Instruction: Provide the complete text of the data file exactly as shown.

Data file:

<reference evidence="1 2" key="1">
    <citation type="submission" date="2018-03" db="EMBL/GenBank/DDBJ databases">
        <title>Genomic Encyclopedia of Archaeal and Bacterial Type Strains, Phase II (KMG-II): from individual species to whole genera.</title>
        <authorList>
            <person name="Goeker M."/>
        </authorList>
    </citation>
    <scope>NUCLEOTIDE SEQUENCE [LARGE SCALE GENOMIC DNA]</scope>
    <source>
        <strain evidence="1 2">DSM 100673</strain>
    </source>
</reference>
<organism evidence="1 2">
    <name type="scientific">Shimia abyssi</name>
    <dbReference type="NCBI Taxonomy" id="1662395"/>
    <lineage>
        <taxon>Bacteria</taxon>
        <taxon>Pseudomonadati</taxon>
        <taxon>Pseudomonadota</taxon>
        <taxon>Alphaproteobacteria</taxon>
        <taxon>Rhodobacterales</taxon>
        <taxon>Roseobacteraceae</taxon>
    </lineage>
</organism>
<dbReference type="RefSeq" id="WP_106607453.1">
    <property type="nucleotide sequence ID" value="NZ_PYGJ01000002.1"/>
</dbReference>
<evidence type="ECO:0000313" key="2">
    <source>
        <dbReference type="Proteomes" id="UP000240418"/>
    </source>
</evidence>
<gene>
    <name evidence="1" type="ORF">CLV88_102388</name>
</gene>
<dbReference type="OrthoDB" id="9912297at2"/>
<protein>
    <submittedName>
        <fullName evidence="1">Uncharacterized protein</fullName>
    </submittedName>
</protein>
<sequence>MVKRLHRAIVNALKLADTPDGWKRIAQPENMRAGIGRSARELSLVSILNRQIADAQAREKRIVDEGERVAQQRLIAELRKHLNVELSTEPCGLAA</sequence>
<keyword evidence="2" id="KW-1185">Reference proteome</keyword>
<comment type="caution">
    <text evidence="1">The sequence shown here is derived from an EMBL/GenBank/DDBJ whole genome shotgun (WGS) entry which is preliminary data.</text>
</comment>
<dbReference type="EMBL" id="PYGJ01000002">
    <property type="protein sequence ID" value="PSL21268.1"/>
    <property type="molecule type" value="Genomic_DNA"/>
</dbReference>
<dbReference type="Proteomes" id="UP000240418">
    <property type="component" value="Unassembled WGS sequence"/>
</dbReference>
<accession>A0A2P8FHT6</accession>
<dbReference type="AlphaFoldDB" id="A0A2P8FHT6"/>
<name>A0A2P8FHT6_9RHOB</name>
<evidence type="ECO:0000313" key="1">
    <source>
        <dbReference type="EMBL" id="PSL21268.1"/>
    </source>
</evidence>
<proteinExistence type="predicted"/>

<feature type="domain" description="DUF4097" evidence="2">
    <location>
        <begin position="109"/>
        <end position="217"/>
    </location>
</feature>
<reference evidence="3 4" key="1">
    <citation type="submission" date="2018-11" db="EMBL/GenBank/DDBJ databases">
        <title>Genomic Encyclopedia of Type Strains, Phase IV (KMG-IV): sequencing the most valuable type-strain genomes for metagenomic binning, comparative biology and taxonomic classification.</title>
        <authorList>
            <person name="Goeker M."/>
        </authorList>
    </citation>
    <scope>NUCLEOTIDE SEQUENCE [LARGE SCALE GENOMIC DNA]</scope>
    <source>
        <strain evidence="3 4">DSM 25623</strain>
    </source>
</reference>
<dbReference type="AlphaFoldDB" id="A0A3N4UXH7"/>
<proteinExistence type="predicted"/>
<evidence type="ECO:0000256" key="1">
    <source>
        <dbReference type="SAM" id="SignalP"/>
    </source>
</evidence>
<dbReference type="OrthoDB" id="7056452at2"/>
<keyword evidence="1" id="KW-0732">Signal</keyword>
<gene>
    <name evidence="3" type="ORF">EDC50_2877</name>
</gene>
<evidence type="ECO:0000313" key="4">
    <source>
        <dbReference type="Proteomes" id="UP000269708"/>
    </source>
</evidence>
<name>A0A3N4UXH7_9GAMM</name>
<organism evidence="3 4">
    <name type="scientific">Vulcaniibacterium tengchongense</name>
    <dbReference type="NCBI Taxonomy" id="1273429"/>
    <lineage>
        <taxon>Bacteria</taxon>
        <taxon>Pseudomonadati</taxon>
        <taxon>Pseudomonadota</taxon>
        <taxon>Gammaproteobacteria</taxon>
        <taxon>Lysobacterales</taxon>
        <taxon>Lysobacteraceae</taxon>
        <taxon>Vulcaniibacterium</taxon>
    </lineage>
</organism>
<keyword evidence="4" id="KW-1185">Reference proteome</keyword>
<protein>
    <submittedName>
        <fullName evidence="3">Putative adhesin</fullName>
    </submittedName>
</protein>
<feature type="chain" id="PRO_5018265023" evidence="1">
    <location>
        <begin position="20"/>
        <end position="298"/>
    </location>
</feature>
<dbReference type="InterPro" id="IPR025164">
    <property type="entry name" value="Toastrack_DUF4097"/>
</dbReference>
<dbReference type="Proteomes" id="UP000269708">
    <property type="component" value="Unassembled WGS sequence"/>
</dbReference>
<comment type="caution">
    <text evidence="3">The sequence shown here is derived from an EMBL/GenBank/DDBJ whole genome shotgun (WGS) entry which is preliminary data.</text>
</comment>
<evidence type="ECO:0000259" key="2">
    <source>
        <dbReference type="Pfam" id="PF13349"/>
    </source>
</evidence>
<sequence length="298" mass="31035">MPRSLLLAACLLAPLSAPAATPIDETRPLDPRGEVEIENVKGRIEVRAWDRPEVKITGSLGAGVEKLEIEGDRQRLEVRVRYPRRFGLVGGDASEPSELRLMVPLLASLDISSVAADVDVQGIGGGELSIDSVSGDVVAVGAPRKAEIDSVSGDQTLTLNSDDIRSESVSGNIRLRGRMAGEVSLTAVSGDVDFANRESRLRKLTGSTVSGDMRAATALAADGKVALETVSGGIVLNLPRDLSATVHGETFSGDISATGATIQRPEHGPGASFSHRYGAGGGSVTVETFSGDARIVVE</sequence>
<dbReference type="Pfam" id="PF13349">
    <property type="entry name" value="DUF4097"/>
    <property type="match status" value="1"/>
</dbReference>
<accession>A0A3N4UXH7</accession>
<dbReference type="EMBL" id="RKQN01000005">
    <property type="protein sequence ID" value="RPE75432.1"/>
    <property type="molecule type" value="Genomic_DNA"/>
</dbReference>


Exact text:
<reference evidence="1 2" key="1">
    <citation type="submission" date="2018-03" db="EMBL/GenBank/DDBJ databases">
        <title>Genomic Encyclopedia of Archaeal and Bacterial Type Strains, Phase II (KMG-II): from individual species to whole genera.</title>
        <authorList>
            <person name="Goeker M."/>
        </authorList>
    </citation>
    <scope>NUCLEOTIDE SEQUENCE [LARGE SCALE GENOMIC DNA]</scope>
    <source>
        <strain evidence="1 2">DSM 100673</strain>
    </source>
</reference>
<organism evidence="1 2">
    <name type="scientific">Shimia abyssi</name>
    <dbReference type="NCBI Taxonomy" id="1662395"/>
    <lineage>
        <taxon>Bacteria</taxon>
        <taxon>Pseudomonadati</taxon>
        <taxon>Pseudomonadota</taxon>
        <taxon>Alphaproteobacteria</taxon>
        <taxon>Rhodobacterales</taxon>
        <taxon>Roseobacteraceae</taxon>
    </lineage>
</organism>
<dbReference type="RefSeq" id="WP_106607453.1">
    <property type="nucleotide sequence ID" value="NZ_PYGJ01000002.1"/>
</dbReference>
<evidence type="ECO:0000313" key="2">
    <source>
        <dbReference type="Proteomes" id="UP000240418"/>
    </source>
</evidence>
<gene>
    <name evidence="1" type="ORF">CLV88_102388</name>
</gene>
<dbReference type="OrthoDB" id="9912297at2"/>
<protein>
    <submittedName>
        <fullName evidence="1">Uncharacterized protein</fullName>
    </submittedName>
</protein>
<sequence>MVKRLHRAIVNALKLADTPDGWKRIAQPENMRAGIGRSARELSLVSILNRQIADAQAREKRIVDEGERVAQQRLIAELRKHLNVELSTEPCGLAA</sequence>
<keyword evidence="2" id="KW-1185">Reference proteome</keyword>
<comment type="caution">
    <text evidence="1">The sequence shown here is derived from an EMBL/GenBank/DDBJ whole genome shotgun (WGS) entry which is preliminary data.</text>
</comment>
<dbReference type="EMBL" id="PYGJ01000002">
    <property type="protein sequence ID" value="PSL21268.1"/>
    <property type="molecule type" value="Genomic_DNA"/>
</dbReference>
<dbReference type="Proteomes" id="UP000240418">
    <property type="component" value="Unassembled WGS sequence"/>
</dbReference>
<accession>A0A2P8FHT6</accession>
<dbReference type="AlphaFoldDB" id="A0A2P8FHT6"/>
<name>A0A2P8FHT6_9RHOB</name>
<evidence type="ECO:0000313" key="1">
    <source>
        <dbReference type="EMBL" id="PSL21268.1"/>
    </source>
</evidence>
<proteinExistence type="predicted"/>

<feature type="domain" description="DUF4097" evidence="2">
    <location>
        <begin position="109"/>
        <end position="217"/>
    </location>
</feature>
<reference evidence="3 4" key="1">
    <citation type="submission" date="2018-11" db="EMBL/GenBank/DDBJ databases">
        <title>Genomic Encyclopedia of Type Strains, Phase IV (KMG-IV): sequencing the most valuable type-strain genomes for metagenomic binning, comparative biology and taxonomic classification.</title>
        <authorList>
            <person name="Goeker M."/>
        </authorList>
    </citation>
    <scope>NUCLEOTIDE SEQUENCE [LARGE SCALE GENOMIC DNA]</scope>
    <source>
        <strain evidence="3 4">DSM 25623</strain>
    </source>
</reference>
<dbReference type="AlphaFoldDB" id="A0A3N4UXH7"/>
<proteinExistence type="predicted"/>
<evidence type="ECO:0000256" key="1">
    <source>
        <dbReference type="SAM" id="SignalP"/>
    </source>
</evidence>
<dbReference type="OrthoDB" id="7056452at2"/>
<keyword evidence="1" id="KW-0732">Signal</keyword>
<gene>
    <name evidence="3" type="ORF">EDC50_2877</name>
</gene>
<evidence type="ECO:0000313" key="4">
    <source>
        <dbReference type="Proteomes" id="UP000269708"/>
    </source>
</evidence>
<name>A0A3N4UXH7_9GAMM</name>
<organism evidence="3 4">
    <name type="scientific">Vulcaniibacterium tengchongense</name>
    <dbReference type="NCBI Taxonomy" id="1273429"/>
    <lineage>
        <taxon>Bacteria</taxon>
        <taxon>Pseudomonadati</taxon>
        <taxon>Pseudomonadota</taxon>
        <taxon>Gammaproteobacteria</taxon>
        <taxon>Lysobacterales</taxon>
        <taxon>Lysobacteraceae</taxon>
        <taxon>Vulcaniibacterium</taxon>
    </lineage>
</organism>
<keyword evidence="4" id="KW-1185">Reference proteome</keyword>
<protein>
    <submittedName>
        <fullName evidence="3">Putative adhesin</fullName>
    </submittedName>
</protein>
<feature type="chain" id="PRO_5018265023" evidence="1">
    <location>
        <begin position="20"/>
        <end position="298"/>
    </location>
</feature>
<dbReference type="InterPro" id="IPR025164">
    <property type="entry name" value="Toastrack_DUF4097"/>
</dbReference>
<dbReference type="Proteomes" id="UP000269708">
    <property type="component" value="Unassembled WGS sequence"/>
</dbReference>
<comment type="caution">
    <text evidence="3">The sequence shown here is derived from an EMBL/GenBank/DDBJ whole genome shotgun (WGS) entry which is preliminary data.</text>
</comment>
<evidence type="ECO:0000259" key="2">
    <source>
        <dbReference type="Pfam" id="PF13349"/>
    </source>
</evidence>
<sequence length="298" mass="31035">MPRSLLLAACLLAPLSAPAATPIDETRPLDPRGEVEIENVKGRIEVRAWDRPEVKITGSLGAGVEKLEIEGDRQRLEVRVRYPRRFGLVGGDASEPSELRLMVPLLASLDISSVAADVDVQGIGGGELSIDSVSGDVVAVGAPRKAEIDSVSGDQTLTLNSDDIRSESVSGNIRLRGRMAGEVSLTAVSGDVDFANRESRLRKLTGSTVSGDMRAATALAADGKVALETVSGGIVLNLPRDLSATVHGETFSGDISATGATIQRPEHGPGASFSHRYGAGGGSVTVETFSGDARIVVE</sequence>
<dbReference type="Pfam" id="PF13349">
    <property type="entry name" value="DUF4097"/>
    <property type="match status" value="1"/>
</dbReference>
<accession>A0A3N4UXH7</accession>
<dbReference type="EMBL" id="RKQN01000005">
    <property type="protein sequence ID" value="RPE75432.1"/>
    <property type="molecule type" value="Genomic_DNA"/>
</dbReference>